When I asked women friends for volunteers to beta-read this anthology, a dozen stepped forward. But one said she would not look at this section: “I’m opposed to war in all forms.”
I understand. Women are life’s creators and nurturers. An aversion to killing lives in most women, and many ridicule men’s penchant for war. But in the 1980s, England’s Prime Minister, Margaret Thatcher, went to war in the Falkland Islands, and India’s Prime Minister, Indira Gandhi, ordered her troops to storm the Golden Temple, Sikhism’s preeminent holy site. In 1863, Harriet Tubman became the first woman to lead an armed assault during the Civil War. And in 1429, Joan of Arc led her troops to battlefield triumph. Women have waged war.
A man may have to come to grips with combat, because it may figure in his life or death. He might have to fight for what is right or wrong, want to fight, or want to avoid fighting. But if a man lives in a country with a draft or obligatory military service, he will have to face his relationship to war, as did young American men during the War of Independence, Civil War, the World Wars, Vietnam and Korea. War was central to their thoughts and lives.
I read many war stories researching this anthology. Regardless of that, having never lived through battle, I’ll never understand it. Warrior-hood is a fraternity to which non-combatants do not belong.
Women ask, “Why do men fight?”
As it’s been said, we shouldn’t blame war on the warrior. A man usually goes to war because his country or cause sends him. Yes, some young men volunteer to fight, seem eager to wage these wars – the thrill of fighting, of protecting the tribe, of machismo and the warrior myth, live in them – but it is the leaders who send them.
Are there “good” wars and “bad” wars?
San Francisco columnist Herb Cain (and others) referred to World War II as “the last good war.” I suggested this to a Scottish veteran at Ranville, France, on the 50th anniversary of D-Day, June 6, 1994.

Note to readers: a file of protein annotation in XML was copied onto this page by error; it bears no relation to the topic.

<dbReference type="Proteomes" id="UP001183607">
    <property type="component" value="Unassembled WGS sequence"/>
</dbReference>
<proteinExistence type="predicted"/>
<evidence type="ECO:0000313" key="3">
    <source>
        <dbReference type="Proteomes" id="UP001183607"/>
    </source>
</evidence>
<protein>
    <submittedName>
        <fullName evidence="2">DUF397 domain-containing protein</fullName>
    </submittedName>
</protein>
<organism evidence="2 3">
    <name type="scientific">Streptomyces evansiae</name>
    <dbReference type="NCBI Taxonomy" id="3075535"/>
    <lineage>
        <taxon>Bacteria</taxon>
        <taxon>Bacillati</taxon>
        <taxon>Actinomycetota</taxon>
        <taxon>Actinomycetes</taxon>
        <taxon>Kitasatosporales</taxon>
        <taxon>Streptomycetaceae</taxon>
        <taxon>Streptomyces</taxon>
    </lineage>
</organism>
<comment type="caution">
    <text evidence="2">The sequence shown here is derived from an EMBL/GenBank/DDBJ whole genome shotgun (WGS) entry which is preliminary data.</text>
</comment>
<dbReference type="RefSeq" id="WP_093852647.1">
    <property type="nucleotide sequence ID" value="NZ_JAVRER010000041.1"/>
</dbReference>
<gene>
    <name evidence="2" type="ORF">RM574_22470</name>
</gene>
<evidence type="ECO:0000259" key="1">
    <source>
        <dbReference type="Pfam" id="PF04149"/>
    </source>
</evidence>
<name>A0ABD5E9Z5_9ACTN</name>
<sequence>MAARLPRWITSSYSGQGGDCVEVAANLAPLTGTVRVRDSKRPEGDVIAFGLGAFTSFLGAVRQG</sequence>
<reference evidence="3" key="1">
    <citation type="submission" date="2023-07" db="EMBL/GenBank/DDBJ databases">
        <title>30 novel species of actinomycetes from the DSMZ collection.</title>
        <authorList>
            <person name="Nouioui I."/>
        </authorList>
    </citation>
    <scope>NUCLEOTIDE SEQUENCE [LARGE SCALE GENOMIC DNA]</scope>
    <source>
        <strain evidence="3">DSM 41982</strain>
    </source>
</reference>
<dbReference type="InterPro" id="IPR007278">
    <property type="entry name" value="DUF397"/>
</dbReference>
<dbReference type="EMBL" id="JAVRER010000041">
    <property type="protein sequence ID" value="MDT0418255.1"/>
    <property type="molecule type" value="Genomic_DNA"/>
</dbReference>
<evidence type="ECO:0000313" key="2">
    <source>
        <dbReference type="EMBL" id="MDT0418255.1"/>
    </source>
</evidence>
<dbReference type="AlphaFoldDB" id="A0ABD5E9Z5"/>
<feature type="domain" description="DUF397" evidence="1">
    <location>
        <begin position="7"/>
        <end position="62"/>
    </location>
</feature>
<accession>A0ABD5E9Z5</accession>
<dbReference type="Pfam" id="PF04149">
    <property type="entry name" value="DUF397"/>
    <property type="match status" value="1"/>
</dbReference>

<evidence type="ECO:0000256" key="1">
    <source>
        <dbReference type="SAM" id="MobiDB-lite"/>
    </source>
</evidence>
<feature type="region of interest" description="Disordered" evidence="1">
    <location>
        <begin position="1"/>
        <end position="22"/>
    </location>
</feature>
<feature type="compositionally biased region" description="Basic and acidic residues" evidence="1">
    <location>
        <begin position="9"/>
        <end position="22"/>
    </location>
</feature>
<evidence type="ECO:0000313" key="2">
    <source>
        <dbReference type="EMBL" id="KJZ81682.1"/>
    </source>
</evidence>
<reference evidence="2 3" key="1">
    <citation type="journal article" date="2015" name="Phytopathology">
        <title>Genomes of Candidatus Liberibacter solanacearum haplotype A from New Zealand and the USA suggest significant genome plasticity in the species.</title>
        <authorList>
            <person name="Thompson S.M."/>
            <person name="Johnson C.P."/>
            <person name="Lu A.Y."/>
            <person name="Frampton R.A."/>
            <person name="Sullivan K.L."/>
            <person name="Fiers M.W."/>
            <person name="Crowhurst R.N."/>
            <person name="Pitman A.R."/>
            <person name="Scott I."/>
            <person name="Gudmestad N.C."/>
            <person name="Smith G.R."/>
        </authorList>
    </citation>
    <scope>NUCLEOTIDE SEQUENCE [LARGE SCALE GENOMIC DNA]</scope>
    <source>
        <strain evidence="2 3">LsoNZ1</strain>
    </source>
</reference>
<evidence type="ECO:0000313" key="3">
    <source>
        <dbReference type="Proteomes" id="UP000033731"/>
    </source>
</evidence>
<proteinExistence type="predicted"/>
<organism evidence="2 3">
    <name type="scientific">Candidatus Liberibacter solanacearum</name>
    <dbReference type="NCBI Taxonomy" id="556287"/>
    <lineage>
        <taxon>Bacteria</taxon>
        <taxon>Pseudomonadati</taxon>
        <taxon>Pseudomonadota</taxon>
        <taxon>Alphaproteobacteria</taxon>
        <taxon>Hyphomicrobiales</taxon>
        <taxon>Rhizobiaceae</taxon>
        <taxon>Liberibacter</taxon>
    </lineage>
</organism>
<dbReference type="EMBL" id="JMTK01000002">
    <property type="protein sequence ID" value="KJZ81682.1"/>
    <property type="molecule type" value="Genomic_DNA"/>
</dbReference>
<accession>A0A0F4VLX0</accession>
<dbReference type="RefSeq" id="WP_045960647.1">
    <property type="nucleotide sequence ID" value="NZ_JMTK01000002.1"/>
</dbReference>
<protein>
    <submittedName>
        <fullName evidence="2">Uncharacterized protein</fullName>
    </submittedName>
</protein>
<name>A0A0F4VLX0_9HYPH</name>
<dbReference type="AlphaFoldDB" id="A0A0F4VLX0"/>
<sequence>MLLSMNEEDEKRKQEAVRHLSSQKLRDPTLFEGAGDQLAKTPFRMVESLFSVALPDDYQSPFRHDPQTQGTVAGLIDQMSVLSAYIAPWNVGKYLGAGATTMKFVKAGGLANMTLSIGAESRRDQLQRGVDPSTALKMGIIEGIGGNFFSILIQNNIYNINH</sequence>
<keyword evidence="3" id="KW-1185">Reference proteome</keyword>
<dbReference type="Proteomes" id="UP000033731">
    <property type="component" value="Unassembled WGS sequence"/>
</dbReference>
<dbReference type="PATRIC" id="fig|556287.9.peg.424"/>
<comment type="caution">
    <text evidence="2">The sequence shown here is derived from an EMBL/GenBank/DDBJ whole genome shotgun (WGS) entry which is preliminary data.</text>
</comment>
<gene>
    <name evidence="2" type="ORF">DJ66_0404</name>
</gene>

He shot back, “Nae war is a good war, and naebody kens it like an auld Tommy. The Second World War was a necessary war; we had to drive the Nazis oot of Europe. But World War ii was no’ a good war. Ye’ll be remembering that, won’t ye, laddie?”
Battle streams a flood of life-threatening initiations at fighting soldiers. Many return home drowning from their immersion in war’s trials. “Polish Day, Kennywood Park” is Don Narkevic’s story of a World War II vet, head barely above water, schooling a 12-year-old in dancing.
An extract from The Things They Carried, Tim O’Brien’s collection of linked short stories about the Vietnam war, shows us what and whom soldiers bring into battle. It is the most anthologized title of the recent era, in part because O’Brien’s writing makes us keep reading.
John Crawford’s “No Crying in Baseball,” two stories nested inside a third, witnesses a soldier’s phone call home, telling his wife of his day in the Iraq war. In both O’Brien’s and Crawford’s pieces, we’ll see that a woman is central to a soldier’s life though she is thousands of miles away. We will witness a man’s need for a woman – not his desire – in these tales.
Victor Ayscough’s “My Vietnam” follows a pivotal afternoon in the writer’s relationship to the war. Finally, we’ll read Jonathan Gottschall’s essay on women’s culpability in men’s fights.
“I wis never mair alive than when I wis fightin’,” the Scottish veteran told me. The war writing here is similarly vibrant. But the alive role of men in war is also the most degrading they play. After reading this section, one woman said, “Poor men!”
I had to pass on that potential beta-reader because of her refusal to look at this section. Yes, most women are opposed to war, and cannot fathom why men fight. But as Warren Farrell wrote, “Understanding men requires understanding men’s relationship to the Three Ws: Women, Work, and War.” Here’s an opportunity to better understand men and war, and to read some brilliant writing. Please don’t skip this section.